China’s durian appetite grows as the now fashionable ‘king of fruits’ becomes a costly status symbol

“She and many locals had durian for the first time this year and quickly liked the taste. It’s funny that my mother-in-law, who is a typically frugal rural elderly person, now often hints to us to buy a durian to treat her.

“The old folks believe that durian is highly nutritious and that eating one durian is equal to eating three chickens.”

So-called cherry freedom – which means the ability to buy expensive fruit without a second thought – has long been a buzzword in China as a symbol of wealth and prosperity, and it is now becoming durian freedom.

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Customers in China sneak a durian feast in supermarket

Helped by lower taxes and streamlined customs procedures under the Regional Comprehensive Economic Partnership (RCEP) trade pact, which is mainly between China and the 10 members of the Association of Southeast Asian Nations, imports of durian and other tropical fruits have soared and entered more markets, including lower-tier cities.

“Durian is a hot commodity among small-town youngsters. At cafes, there are durian layer cakes and raw durian and coconut lattes,” added Ma.

“We like to buy one durian a month to share with our family, sometimes 40 yuan a kilo, sometimes 60 a kilo.

“Now, people like to talk about what makes a good durian, the thick stalk, the rounded shape and the short thorns. As for which country it originates from, we don’t seem to care much.”

Thailand, Malaysia, Vietnam and the Philippines – all RCEP members – are the main suppliers of durian to China.

Ambitious and optimistic Chinese investors are now rushing into the market, from contracting orchards in Vietnam and Thailand to building cold chain logistics services and e-commerce platforms.

Despite highly restrictive import controls as part of Beijing’s zero-Covid policy during the coronavirus pandemic, China imported around four times as many fresh durians in 2022 compared with 2017, bringing the total value to more than US$4 billion.

And its imports in the first quarter of 2023 soared by more than 150 per cent, according to Chinese customs data.

The average import price in the first quarter was 38.3 yuan (US$5.3) per kilogram, a decrease of 4.2 per cent compared with the same period last year, the data showed.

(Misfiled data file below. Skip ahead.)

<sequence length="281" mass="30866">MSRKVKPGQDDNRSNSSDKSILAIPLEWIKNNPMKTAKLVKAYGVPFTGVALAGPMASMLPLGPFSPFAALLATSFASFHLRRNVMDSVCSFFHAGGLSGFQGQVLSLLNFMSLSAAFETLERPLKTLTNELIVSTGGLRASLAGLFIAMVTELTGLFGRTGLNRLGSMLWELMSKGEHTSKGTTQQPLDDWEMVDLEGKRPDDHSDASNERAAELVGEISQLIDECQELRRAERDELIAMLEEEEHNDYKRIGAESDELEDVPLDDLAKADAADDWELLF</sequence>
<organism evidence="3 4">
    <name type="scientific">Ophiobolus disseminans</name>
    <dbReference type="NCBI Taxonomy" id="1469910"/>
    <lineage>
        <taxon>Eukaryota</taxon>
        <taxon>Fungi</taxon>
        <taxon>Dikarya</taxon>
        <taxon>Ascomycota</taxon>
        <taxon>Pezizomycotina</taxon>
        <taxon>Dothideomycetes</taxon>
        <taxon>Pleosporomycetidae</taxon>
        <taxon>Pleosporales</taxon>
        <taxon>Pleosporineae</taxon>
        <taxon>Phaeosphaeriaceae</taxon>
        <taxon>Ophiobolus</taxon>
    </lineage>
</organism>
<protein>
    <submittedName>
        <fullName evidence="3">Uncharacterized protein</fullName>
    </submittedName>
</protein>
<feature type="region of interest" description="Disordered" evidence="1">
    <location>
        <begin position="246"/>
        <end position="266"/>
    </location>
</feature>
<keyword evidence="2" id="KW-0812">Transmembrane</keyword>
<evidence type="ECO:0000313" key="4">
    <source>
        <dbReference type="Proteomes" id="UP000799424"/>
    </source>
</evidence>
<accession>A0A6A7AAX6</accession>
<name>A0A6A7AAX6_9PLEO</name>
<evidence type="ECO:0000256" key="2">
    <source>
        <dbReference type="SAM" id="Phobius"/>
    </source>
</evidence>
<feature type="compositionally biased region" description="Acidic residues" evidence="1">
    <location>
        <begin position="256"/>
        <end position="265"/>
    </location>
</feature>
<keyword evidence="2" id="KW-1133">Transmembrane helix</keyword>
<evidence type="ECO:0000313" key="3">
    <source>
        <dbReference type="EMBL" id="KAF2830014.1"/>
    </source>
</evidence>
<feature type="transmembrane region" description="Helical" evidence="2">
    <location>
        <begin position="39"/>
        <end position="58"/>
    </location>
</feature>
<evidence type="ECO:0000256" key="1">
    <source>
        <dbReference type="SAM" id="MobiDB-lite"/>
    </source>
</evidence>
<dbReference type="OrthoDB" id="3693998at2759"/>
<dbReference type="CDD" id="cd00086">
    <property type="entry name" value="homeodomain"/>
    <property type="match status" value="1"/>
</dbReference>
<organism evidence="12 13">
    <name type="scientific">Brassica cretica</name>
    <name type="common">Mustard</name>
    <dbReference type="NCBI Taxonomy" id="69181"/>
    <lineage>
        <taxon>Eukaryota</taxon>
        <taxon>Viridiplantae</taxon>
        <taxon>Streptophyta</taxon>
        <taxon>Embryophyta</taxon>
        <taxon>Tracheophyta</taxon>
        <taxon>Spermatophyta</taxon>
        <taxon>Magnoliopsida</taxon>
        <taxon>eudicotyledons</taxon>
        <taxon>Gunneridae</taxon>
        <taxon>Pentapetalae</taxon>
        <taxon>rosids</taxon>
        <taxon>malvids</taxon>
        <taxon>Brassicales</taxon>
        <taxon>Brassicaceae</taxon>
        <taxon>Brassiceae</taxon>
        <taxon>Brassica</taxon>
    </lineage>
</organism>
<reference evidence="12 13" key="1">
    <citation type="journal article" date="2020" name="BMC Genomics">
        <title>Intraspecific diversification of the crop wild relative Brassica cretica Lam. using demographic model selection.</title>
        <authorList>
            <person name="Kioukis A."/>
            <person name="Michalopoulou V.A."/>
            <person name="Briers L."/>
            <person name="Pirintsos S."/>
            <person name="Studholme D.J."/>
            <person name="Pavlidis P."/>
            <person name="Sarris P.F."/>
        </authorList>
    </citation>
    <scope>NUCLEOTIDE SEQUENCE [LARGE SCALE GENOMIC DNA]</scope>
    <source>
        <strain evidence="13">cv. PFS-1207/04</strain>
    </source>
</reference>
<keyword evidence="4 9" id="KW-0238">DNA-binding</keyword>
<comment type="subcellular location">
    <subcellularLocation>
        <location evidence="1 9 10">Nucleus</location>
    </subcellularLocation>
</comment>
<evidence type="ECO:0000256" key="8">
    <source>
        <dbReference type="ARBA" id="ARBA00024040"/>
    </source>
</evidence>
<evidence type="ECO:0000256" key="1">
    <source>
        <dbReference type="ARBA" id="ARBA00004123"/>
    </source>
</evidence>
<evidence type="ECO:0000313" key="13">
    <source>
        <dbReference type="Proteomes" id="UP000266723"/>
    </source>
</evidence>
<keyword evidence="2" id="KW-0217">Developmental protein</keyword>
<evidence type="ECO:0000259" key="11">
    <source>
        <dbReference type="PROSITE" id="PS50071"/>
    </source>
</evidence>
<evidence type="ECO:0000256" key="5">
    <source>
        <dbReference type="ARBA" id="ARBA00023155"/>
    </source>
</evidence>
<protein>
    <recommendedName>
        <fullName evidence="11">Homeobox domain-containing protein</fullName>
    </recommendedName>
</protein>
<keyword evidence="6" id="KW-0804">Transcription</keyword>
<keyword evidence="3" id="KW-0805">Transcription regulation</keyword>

Local bachelors used to go to girlfriend’s home with grapes, peaches, and white wine, but now they need a carton of durian
Zhang Liang

From the start of April to mid-May, durian sales on Meituan – China’s leading food delivery platform – surged by 711 per cent compared to the same period in 2022, according to financial news site Yicai.

With the start of the peak season for durian shipments from Southeast Asia in May and June, retail prices in China have significantly decreased and become much more affordable to customers.

In wholesale markets across China, average prices range from 36 yuan to 52 yuan per kilogram, depending on specification and variety, according to merchants at Jiangnan wholesale fruit and vegetable market in Guangzhou – China’s largest fruit market.

Zhang Liang, a truck driver in Jingzhou, a county-level city in central China, sent a durian that cost over 300 yuan (US$41) to his wife as a birthday gift.

“Local bachelors used to go to their girlfriend’s home with grapes, peaches and white wine, but now they need a carton of durian, which will make future mothers-in-law feel special in the neighbourhood,” said Zhang.

Easier and quicker access allows imported durian to reach all parts of China within three days, making it possible for the market to multiply, said importer Bob Wang.

He has contracted durian farms in Vietnam covering 3,000 hectares (7,413 acres) and plans to import more than 3,000 containers, or 60,000 tonnes of durian, this year.

If it is not for my girlfriend who likes to eat durian, I am really reluctant to spend the money
Weibo user

“Durian has quickly become the most popular imported fruit in China, but we might still have underestimated the Chinese people’s appetite for it,” said Wang, the founder of TWT Supply Chain, which has more than 3,000 self-owned and contracted truckers nationwide.

“According to the current enthusiasm, it is very likely that annual demand could double in the next few years.”

China is also trying to produce home-grown durian on the tropical island province of Hainan, but for some, the price is still too high.

“In our small county in remote northwest China, the average price is 35 yuan for 500 grams now, and it was 48 yuan during the [Lunar New Year], which should be the most expensive in the whole country,” said a user on Chinese Twitter-like online networking tool Weibo.

“If it is not for my girlfriend who likes to eat durian, I am really reluctant to spend the money.”

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